The Rhode Island wing of the Civil Air Patrol (CAP) earned the rating of “Mission Ready” status after a U.S. Air Force evaluation team reviewed the completion of tasks in an exercise that spanned multiple days and ended on July 13.
According to Lt. Col. Bob Gubala, an earlier evaluation was conducted in November of last year, with the main event happening last weekend. These tests are held biennially, and are for all 52 CAP wings in the United States, including all 50 proper states, the District of Columbia and Puerto Rico.
The tests are scheduled on a rotating basis. The Air Force evaluation team did a series of readiness tests, which meant that the wing was not told what would be in the exercise. This time, the Rhode Island wing was tasked with numerous directions at once, including taking airborne photos of the Newport Bridge to simulate a damage or impact assessment.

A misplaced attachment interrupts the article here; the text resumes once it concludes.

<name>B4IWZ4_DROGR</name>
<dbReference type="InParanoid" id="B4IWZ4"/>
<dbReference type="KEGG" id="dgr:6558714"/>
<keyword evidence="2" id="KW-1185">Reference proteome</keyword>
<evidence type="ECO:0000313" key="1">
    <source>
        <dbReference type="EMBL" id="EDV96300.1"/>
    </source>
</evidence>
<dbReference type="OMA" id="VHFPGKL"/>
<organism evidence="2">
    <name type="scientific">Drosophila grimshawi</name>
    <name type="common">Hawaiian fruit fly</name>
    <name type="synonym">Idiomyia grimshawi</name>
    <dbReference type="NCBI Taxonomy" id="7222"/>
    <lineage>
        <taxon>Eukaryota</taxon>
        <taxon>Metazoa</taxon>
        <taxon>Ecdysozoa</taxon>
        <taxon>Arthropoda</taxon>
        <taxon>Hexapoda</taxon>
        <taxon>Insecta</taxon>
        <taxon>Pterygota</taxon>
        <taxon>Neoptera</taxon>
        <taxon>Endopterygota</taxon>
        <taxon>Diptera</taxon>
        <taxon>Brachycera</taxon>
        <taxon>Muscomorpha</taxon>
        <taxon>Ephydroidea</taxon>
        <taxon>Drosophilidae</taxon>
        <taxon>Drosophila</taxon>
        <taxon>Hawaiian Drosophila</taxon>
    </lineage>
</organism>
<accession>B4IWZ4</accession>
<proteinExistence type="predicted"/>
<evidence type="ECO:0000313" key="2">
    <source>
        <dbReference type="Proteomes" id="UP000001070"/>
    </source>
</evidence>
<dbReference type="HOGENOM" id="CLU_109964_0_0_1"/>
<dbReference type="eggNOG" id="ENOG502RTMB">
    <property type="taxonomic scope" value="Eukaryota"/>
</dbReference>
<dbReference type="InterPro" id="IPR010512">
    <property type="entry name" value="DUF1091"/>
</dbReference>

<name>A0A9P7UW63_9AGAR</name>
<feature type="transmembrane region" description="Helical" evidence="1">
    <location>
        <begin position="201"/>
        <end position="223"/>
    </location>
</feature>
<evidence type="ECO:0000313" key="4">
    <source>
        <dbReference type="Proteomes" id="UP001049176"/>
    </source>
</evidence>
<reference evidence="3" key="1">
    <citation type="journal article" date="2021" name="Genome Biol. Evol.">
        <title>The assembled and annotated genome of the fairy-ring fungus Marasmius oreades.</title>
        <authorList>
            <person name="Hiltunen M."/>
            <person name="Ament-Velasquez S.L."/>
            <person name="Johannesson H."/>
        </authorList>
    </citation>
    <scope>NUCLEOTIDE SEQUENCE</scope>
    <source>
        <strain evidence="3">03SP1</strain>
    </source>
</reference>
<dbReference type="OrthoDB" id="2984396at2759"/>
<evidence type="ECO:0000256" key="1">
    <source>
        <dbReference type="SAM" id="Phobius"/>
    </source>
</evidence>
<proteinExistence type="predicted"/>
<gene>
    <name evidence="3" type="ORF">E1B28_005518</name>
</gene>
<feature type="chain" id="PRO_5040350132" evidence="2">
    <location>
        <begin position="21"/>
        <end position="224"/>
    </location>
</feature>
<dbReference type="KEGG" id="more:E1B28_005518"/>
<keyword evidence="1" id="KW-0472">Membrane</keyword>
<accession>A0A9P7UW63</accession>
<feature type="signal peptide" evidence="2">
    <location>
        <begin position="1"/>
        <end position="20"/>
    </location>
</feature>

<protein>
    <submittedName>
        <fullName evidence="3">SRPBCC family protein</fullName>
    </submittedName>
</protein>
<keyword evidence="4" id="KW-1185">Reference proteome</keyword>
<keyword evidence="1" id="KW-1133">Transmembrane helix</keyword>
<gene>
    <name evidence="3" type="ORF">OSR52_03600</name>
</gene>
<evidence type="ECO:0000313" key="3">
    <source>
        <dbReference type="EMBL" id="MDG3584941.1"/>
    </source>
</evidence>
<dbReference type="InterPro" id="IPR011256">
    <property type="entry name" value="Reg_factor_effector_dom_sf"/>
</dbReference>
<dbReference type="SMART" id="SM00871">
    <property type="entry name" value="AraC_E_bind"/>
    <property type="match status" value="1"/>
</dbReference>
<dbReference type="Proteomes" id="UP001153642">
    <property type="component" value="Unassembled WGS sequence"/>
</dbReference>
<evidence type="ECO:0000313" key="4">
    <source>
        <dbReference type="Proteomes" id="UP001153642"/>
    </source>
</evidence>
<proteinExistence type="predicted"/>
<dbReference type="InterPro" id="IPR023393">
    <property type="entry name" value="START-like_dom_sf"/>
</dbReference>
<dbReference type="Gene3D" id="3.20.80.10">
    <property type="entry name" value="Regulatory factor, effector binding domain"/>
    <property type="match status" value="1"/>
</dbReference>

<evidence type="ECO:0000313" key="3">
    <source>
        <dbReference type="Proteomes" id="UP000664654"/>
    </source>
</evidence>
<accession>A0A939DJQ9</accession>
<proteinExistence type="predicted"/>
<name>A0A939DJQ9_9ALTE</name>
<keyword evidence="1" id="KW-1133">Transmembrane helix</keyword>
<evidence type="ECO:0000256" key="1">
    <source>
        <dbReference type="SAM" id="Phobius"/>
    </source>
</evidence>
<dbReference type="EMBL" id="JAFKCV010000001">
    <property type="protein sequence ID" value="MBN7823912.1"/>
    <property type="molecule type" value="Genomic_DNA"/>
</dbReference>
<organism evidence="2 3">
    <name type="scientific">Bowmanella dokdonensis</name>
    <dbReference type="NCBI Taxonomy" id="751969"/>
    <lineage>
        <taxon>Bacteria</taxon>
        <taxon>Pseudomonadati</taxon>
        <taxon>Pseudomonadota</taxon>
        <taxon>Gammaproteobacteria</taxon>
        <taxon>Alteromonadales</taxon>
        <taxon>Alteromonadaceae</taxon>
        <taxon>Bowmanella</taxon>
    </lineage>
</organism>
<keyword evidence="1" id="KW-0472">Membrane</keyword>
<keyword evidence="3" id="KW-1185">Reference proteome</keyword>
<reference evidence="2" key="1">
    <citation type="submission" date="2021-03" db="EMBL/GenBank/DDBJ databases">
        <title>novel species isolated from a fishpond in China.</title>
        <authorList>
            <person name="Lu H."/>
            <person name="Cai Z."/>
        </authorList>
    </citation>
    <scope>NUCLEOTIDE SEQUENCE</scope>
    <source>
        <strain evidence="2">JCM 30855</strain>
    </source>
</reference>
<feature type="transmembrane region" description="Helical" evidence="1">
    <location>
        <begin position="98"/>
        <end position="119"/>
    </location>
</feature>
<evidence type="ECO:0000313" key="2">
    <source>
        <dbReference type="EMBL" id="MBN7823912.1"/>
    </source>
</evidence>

They also had to track a planted missing person situation in Westerly, as well as a downed glider. The Rhode Island air crew – consisting of two aircraft, a Cessna-172 and a Cessna-182 – flew the missions, while the ground crew was comprised of seven vehicles, all owned by the Rhode Island Wing.
The Air Force also sprung “interjections” on the crew, according to Gubala. These consisted of challenges such as suddenly shutting off all cell phones, requiring the team to communicate by telephone and radio. These were all designed to test the readiness and stress management of the team.
After passing these tests, the USAF bestowed the “Mission Ready” status upon the wing, indicating it is prepared for rescue and auxiliary Air Force situations.
The national CAP is credited with saving 102 lives in 2019 as of Tuesday, according to Gubala. The CAP operates around 560 aircraft and over 1,000 vehicles nationwide, with over 63,000 volunteers and 25,000 youth in the cadet program, aged 12 to 20.
According to the CAP website, the organization was founded in 1941. The Rhode Island Wing has over 140 cadets and adult members operating from four locations across Rhode Island.